1e   Increase storage and ensure access to all areas can be made when other parts of the building are occupied (this would allow Judo in the hall).

BGCA items in the pipeline

  • Disabled access to front door will help more than just wheelchairs, prams and others.
  • Replacement of electric water heaters for kitchen and toilets - could be linked to solar power. NB There is no mains gas supply.
  • Put in double doors to the car park area from main hall.
  • Replace electric cooker.
  • Undertake energy survey.
  • Create and develop a BG Village internet website - currently being done by a volunteer.
  • Get a Hall Coordinator and Social Committee Chair.
  • Replace roof and take spire off - quotes for both being separately obtained.
  • Replace main hall floor.
  • Insulate building if possible.
  • Improve heating.
  • Link back into Surrey Community Action.
  • Consider : is it better to demolish and rebuild or continue to repair?

2] BG Village Fair
   2a   Work with BGCA to make the fair bigger and better.
   2b   Increase community involvement and get more people to man stands.
   2c   Revive the village carnival parade.

3] Communications
Need: To effectively promote community events which are run regularly.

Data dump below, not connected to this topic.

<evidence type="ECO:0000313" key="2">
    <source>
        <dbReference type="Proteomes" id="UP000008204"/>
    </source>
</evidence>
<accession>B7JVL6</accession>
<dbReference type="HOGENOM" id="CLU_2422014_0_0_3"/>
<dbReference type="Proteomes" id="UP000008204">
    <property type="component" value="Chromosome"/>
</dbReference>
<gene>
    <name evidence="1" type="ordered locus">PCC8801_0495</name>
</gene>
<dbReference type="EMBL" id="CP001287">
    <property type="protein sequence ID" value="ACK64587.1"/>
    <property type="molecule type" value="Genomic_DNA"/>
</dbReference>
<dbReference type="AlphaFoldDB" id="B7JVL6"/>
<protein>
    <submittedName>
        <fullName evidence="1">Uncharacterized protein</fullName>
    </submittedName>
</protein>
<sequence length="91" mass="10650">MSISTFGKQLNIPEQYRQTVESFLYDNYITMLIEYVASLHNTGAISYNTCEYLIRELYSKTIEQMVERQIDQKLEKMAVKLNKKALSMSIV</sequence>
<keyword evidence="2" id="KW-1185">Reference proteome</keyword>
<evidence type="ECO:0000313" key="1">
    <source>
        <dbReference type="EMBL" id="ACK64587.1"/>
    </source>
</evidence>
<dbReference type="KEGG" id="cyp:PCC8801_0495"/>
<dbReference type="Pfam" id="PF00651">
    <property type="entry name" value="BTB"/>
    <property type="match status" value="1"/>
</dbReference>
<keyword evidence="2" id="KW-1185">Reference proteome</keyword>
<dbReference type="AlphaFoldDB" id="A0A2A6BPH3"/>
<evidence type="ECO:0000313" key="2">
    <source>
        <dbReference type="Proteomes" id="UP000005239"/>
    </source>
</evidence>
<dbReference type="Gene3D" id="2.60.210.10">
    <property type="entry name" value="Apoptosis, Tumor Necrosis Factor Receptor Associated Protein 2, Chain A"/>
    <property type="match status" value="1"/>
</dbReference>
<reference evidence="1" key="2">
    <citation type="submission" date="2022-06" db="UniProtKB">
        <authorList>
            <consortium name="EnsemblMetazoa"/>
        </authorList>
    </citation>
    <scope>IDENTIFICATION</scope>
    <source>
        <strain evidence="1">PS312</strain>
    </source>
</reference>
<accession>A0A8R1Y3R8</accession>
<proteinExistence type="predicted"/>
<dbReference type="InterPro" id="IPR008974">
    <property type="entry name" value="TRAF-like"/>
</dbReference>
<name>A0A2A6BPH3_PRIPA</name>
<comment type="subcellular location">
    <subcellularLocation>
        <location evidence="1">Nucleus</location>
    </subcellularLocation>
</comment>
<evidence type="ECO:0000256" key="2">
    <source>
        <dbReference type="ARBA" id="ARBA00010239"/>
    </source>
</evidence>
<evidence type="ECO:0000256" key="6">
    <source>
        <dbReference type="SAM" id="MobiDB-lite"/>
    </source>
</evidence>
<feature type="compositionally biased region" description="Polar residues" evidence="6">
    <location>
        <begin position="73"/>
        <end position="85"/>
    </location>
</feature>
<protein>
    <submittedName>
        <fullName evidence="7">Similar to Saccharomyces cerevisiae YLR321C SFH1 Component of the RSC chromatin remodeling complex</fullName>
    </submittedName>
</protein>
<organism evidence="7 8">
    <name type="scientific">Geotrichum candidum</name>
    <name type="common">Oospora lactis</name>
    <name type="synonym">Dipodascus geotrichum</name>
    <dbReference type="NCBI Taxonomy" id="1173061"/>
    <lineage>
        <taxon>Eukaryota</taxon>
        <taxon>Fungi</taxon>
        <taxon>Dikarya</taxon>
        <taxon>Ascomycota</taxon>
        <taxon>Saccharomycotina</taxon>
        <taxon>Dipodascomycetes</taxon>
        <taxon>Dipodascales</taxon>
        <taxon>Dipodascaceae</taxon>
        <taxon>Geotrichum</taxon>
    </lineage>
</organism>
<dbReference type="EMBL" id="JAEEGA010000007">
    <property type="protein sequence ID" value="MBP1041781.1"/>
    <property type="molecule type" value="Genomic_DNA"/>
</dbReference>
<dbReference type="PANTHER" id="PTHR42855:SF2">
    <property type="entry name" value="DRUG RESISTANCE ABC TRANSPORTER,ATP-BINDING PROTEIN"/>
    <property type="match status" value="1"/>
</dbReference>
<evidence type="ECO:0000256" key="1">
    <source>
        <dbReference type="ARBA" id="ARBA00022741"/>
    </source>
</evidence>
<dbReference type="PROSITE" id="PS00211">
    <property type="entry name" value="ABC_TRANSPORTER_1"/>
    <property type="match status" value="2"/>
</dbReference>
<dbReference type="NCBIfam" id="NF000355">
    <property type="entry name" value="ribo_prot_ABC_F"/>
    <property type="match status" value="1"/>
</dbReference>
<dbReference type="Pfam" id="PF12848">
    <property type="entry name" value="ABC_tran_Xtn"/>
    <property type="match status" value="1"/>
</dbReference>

3a   Make an open, non-lockable, centrally located notice board available for all to place notices on - to show all events in and around the village. Appoint someone to ensure that only up-to-date paperwork is retained on the board. Church prepared to put one in to save damage to trees, although the bus stop wall works well!
   3b   Ensure Beare Green website is up and running, with hyperlinks to hall and other useful community advice, together with a community events e-mail distribution list.
   3c   Find further financial support for church magazine, as this is the only non-political paper that goes for free to all homes.

4] Pavilion
   4a   Capel Parish Council to work with MVDC [and others?] to use their expertise with Football Foundation bids to gain funding.
   4b   Work with others to replace Football Pavilion at Beare Green Football Field.
   4c   Consider need for small community room in pavilion.

5] Transport
   5a   Obtain evening transport, for all age groups, both to and from Dorking Halls for events/visits on one day a week - on Monday or Friday? To leave Beare Green Village Hall for Dorking at, say, 19:00 and to return from Dorking Halls at, say, 22:45.
   5b   Can the community obtain and use SCC Taxi Vouchers to pay for this? (Can taxi vouchers be obtained for group hire of minibuses to Dorking halls cinema?)
   5c   A community or youth bus to provide transport to events in Beare Green or provide transport to events in Dorking.
   5d   Recruit more drivers and financial support for the Good Neighbours Scheme.
   5e   Campaign for better weekend and evening trains.
   5f   Can the community borrow or use buses used for schools at non-peak times, to use in the daytime or the evenings?

Create More Community Activities

6] Youth
   6a   Encourage the extension of Youth Club activities in Beare Green and linking into any at activities in Dorking.